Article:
Review of How to be Amazingly Happy by Victoria Firth : Andy Harrod
It began in silence, the waiting, a mix of expectation, excitement, nerves, hope – but here the seating was more comfortable – Victoria sat opposite us with placards, a blank card in her hands, hiding a series of activities and identities to try, to slip on, to ease the pain of being childless not by choice. In thick marker on white card were ways of creating, each seeking belonging, purpose and a sense of self. Even so I expected laughs, I didn’t expect the amount of laughter, for since when has the childless journey been funny? I expected tears too, but the laughter won out by at least ten to one. So here was one way to be amazingly happy, connection through open and honest stories and the empowerment in owning your experiences and the offering of them to others.
First up there was running, well not so much the running, more the kit. As if running isn’t as simple as one foot in front of the other. No, we need the go faster day glow kit before we can run and belong. Reminds me of something else. I have often wondered what it is we runners are running towards or away from. As Victoria wrestled with her high vis running jacket, I am reminded of the cellophane wrap of a running jacket, the entrapment of sweat, of self, for no matter how far we run, we are still us, we cannot leave ourselves behind, we ache no more afterwards than we did before. For we replace with I. Running can be very helpful, but it is also a singular activity, unlike tap dancing, here was a group activity that promised being part of something.
I am drawn away from the activities, the comedy, to the in-between voices, disembodied, from up high and looking down, telling Victoria, us, we are not good enough, we need to know our place. Victoria’s words tangle up with my own stories, I feel my stomach sinking. Then I spot the red clown nose, the bright colours. A clown walking a dog, I sense a cracked smile, a mask easy to slip on to allow interactions with others without a breakdown. Victoria had us woofing along to her song as she considers a dog as her next solution, an empty house requiring another heart beat not her own. Through the cat sat on my lap as I type may disagree with a dog as being the solution. I wish Victoria had invited us to join in with the screaming of Fuck too.
Then there is the disintegration in green tights, the collapse into the pain of loss. A smashed egg surrounded by red packaging material. All I see is blood. Too much blood, never a new life. There is also a letter, an honouring? Here the circle of thin red strips of crumbled paper appear warm, loving, protective. Tears hold close to the corners of my eyes.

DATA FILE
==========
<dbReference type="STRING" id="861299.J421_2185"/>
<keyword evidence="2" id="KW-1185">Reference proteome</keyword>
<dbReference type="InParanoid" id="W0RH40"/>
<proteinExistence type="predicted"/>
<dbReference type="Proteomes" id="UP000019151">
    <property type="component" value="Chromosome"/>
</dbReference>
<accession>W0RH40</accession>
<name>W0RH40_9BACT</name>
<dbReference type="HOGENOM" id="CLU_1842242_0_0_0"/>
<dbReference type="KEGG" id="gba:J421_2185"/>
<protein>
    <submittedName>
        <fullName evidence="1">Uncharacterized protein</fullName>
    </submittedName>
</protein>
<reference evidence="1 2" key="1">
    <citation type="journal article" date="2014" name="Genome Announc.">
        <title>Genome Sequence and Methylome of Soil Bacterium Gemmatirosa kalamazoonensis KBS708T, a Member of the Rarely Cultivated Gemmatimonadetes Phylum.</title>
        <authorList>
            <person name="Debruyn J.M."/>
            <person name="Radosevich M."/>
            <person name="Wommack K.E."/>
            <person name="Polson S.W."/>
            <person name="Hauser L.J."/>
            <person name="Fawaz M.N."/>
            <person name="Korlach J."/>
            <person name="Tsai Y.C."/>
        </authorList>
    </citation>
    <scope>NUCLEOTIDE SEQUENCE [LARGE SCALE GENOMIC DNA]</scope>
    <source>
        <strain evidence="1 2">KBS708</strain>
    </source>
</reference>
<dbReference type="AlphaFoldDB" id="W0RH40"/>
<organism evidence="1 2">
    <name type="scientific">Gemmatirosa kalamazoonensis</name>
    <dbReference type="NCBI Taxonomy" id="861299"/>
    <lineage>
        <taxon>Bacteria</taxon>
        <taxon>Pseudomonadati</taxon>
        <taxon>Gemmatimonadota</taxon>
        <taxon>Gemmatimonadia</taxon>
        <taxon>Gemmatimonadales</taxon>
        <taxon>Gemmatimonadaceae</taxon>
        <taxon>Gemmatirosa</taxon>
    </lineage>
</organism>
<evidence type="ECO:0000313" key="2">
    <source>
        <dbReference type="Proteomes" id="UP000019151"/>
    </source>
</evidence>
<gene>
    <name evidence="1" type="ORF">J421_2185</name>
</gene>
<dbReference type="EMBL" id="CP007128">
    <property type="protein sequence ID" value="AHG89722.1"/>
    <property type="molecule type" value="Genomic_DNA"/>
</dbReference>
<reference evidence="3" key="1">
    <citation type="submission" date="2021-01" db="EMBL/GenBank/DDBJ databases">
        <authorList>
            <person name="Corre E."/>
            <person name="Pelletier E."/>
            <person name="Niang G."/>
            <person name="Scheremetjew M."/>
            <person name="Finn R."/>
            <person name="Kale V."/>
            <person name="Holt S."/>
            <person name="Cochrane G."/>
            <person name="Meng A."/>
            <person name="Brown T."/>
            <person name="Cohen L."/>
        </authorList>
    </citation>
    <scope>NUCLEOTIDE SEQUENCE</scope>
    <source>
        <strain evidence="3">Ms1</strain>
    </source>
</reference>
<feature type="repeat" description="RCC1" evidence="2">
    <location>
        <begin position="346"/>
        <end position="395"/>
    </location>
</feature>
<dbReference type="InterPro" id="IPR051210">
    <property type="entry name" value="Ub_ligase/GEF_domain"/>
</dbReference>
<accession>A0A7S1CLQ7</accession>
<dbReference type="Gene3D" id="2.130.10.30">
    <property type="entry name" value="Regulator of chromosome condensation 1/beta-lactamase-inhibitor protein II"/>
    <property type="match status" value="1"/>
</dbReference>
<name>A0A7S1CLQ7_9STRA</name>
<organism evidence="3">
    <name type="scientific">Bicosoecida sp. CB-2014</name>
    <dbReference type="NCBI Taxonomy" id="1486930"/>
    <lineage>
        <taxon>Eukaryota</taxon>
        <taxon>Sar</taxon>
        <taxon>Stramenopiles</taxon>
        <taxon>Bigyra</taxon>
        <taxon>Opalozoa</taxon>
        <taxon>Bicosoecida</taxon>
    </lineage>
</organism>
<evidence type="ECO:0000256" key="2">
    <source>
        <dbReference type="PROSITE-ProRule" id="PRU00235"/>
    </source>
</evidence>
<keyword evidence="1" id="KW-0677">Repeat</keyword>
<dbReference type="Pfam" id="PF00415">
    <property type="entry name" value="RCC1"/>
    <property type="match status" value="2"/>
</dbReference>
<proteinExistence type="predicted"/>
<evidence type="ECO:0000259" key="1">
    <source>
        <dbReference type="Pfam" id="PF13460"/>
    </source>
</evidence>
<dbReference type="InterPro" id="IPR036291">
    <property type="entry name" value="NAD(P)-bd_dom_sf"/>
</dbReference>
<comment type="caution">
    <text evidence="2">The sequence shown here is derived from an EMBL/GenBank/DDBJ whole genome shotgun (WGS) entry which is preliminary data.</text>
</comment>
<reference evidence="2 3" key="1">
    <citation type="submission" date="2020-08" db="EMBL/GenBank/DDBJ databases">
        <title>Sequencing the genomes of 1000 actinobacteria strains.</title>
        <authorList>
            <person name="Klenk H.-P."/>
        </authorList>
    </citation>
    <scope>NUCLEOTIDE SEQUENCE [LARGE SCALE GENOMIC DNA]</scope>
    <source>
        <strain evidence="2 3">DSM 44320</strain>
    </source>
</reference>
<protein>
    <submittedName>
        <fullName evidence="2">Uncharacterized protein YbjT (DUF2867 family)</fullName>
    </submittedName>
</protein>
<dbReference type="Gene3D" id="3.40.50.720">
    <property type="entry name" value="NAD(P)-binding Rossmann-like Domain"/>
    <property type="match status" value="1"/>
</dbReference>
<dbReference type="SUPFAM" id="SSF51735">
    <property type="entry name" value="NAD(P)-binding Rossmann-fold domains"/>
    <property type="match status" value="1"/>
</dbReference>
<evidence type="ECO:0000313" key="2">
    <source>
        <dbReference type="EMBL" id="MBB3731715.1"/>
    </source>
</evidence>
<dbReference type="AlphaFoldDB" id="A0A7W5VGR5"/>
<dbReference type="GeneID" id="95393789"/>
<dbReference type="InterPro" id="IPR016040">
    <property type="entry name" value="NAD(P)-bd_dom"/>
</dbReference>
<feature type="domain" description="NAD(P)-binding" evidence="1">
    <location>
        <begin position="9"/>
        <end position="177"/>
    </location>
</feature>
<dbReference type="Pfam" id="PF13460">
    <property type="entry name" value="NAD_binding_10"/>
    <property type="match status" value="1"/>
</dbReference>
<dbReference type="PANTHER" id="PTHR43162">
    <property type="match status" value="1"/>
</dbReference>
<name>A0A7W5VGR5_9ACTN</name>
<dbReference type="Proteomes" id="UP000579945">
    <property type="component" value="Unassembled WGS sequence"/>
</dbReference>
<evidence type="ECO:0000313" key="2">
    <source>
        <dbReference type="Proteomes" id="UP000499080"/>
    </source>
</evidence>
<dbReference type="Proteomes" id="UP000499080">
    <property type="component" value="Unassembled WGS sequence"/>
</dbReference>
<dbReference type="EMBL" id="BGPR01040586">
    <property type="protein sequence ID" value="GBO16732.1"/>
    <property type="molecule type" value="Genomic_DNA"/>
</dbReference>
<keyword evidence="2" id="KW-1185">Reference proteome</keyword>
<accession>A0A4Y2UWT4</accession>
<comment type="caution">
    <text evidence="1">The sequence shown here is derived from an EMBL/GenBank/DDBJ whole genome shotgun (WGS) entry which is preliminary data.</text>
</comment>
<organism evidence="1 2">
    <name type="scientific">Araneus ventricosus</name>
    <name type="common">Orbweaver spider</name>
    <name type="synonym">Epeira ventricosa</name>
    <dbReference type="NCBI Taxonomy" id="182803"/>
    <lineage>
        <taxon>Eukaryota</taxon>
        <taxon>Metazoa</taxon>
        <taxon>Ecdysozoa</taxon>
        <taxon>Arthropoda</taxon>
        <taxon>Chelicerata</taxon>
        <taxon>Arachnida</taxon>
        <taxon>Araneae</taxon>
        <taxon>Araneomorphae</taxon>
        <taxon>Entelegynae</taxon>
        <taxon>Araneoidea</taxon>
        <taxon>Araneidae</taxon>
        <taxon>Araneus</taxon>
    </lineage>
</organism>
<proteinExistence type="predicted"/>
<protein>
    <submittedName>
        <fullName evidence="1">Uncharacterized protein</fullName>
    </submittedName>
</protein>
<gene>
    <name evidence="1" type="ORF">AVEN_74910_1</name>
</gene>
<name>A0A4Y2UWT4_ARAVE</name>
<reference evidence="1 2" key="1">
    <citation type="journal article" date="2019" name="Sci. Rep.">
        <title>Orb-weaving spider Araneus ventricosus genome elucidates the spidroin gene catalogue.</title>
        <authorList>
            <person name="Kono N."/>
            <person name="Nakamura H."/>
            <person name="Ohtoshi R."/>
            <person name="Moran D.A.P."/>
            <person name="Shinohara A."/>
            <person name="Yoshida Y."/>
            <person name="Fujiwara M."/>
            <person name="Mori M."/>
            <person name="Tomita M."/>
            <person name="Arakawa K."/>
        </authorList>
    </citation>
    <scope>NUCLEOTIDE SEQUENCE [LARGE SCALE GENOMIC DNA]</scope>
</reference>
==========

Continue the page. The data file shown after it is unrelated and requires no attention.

Laughter soon returns as Victoria embraces cabaret. A shift in mood, from mourning to money. It only hit me when she pulls out the syringes. I didn’t recognise the plastic pots for what they were – an empty room, the hope, the strangeness, a filled pot in a paper bag – The IV Fucking F. The hopes we have, the promises we are sold, a baby will be yours if you want it enough and have pockets deep enough to match. Just keep returning to us, we will make it for you. But who is left? We were both broken after two attempts. I know we are not alone in being part of the 67% unsuccessful. Finally, baking and drifting friends, alongside a partner in and out of her life. Until there is someone who cares for her bakes, for her. Victoria’s show is much more than the collision of memories it pulled forward in me, it is a place for relating, belonging, it is the creation of purpose and meaning out of chaos. Through Victoria’s courageously sharing her stories, she shows it is possible to know and not know about our choices, and that to laugh and cry over them is ok. For these are the unexpected choices many of us thought we would not have to make as we assumed from two comes three, four. As simple as one foot in front of the other, we thought. We are learning as we make our way through our own personal tragedies, often invisible in the pro-family societies we are part of. Here read we as the warm, kind, loving childless community. Victoria is a brave woman, sharing and offering her stories which are challenging social norms and opening up conversations on the depths of despair being childlessness brings. Victoria also offers a way forward, through the conflict, the pain, the loss and being lost, for we can find ourselves again and it helps to laugh as we do so. For alongside the laughter and the badges, what I took away was we can create in other ways, ways which mean we belong, have purpose and are meaningful – we are not less, just different.